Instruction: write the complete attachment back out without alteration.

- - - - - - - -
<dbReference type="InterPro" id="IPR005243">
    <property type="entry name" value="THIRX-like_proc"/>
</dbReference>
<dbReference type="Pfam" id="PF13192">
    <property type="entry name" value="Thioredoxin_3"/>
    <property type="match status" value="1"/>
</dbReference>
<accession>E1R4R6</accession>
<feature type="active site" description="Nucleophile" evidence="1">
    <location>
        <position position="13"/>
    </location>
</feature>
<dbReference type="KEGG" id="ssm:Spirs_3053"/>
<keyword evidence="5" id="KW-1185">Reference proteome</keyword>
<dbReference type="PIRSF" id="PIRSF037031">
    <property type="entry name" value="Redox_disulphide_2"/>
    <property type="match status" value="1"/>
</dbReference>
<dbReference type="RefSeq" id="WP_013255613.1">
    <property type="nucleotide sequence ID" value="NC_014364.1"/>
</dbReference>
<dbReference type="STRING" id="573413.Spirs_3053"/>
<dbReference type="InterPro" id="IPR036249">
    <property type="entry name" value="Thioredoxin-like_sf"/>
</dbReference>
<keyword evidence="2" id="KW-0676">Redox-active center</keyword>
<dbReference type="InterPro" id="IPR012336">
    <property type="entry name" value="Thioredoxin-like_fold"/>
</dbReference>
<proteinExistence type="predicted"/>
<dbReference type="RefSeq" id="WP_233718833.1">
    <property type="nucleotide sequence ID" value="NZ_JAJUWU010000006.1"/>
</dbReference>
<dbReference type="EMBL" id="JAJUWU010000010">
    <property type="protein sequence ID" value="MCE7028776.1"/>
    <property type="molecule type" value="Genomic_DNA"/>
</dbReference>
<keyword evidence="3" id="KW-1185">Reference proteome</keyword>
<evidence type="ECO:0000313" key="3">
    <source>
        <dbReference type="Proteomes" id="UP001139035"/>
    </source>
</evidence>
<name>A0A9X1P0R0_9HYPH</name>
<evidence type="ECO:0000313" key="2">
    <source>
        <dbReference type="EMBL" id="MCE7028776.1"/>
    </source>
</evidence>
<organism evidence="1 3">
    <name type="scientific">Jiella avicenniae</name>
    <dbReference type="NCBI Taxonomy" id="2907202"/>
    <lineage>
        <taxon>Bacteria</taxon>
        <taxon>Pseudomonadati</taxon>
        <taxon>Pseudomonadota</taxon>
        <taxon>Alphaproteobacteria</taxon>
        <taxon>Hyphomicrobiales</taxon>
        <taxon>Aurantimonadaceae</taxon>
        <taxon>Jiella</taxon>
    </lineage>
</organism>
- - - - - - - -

<dbReference type="InterPro" id="IPR005243">
    <property type="entry name" value="THIRX-like_proc"/>
</dbReference>
<dbReference type="Pfam" id="PF13192">
    <property type="entry name" value="Thioredoxin_3"/>
    <property type="match status" value="1"/>
</dbReference>
<accession>E1R4R6</accession>
<feature type="active site" description="Nucleophile" evidence="1">
    <location>
        <position position="13"/>
    </location>
</feature>
<dbReference type="KEGG" id="ssm:Spirs_3053"/>
<keyword evidence="5" id="KW-1185">Reference proteome</keyword>
<dbReference type="PIRSF" id="PIRSF037031">
    <property type="entry name" value="Redox_disulphide_2"/>
    <property type="match status" value="1"/>
</dbReference>
<dbReference type="RefSeq" id="WP_013255613.1">
    <property type="nucleotide sequence ID" value="NC_014364.1"/>
</dbReference>
<dbReference type="STRING" id="573413.Spirs_3053"/>
<dbReference type="InterPro" id="IPR036249">
    <property type="entry name" value="Thioredoxin-like_sf"/>
</dbReference>
<keyword evidence="2" id="KW-0676">Redox-active center</keyword>
<dbReference type="InterPro" id="IPR012336">
    <property type="entry name" value="Thioredoxin-like_fold"/>
</dbReference>
<proteinExistence type="predicted"/>
<dbReference type="RefSeq" id="WP_233718833.1">
    <property type="nucleotide sequence ID" value="NZ_JAJUWU010000006.1"/>
</dbReference>
<dbReference type="EMBL" id="JAJUWU010000010">
    <property type="protein sequence ID" value="MCE7028776.1"/>
    <property type="molecule type" value="Genomic_DNA"/>
</dbReference>
<keyword evidence="3" id="KW-1185">Reference proteome</keyword>
<evidence type="ECO:0000313" key="3">
    <source>
        <dbReference type="Proteomes" id="UP001139035"/>
    </source>
</evidence>
<name>A0A9X1P0R0_9HYPH</name>
<evidence type="ECO:0000313" key="2">
    <source>
        <dbReference type="EMBL" id="MCE7028776.1"/>
    </source>
</evidence>
<organism evidence="1 3">
    <name type="scientific">Jiella avicenniae</name>
    <dbReference type="NCBI Taxonomy" id="2907202"/>
    <lineage>
        <taxon>Bacteria</taxon>
        <taxon>Pseudomonadati</taxon>
        <taxon>Pseudomonadota</taxon>
        <taxon>Alphaproteobacteria</taxon>
        <taxon>Hyphomicrobiales</taxon>
        <taxon>Aurantimonadaceae</taxon>
        <taxon>Jiella</taxon>
    </lineage>
</organism>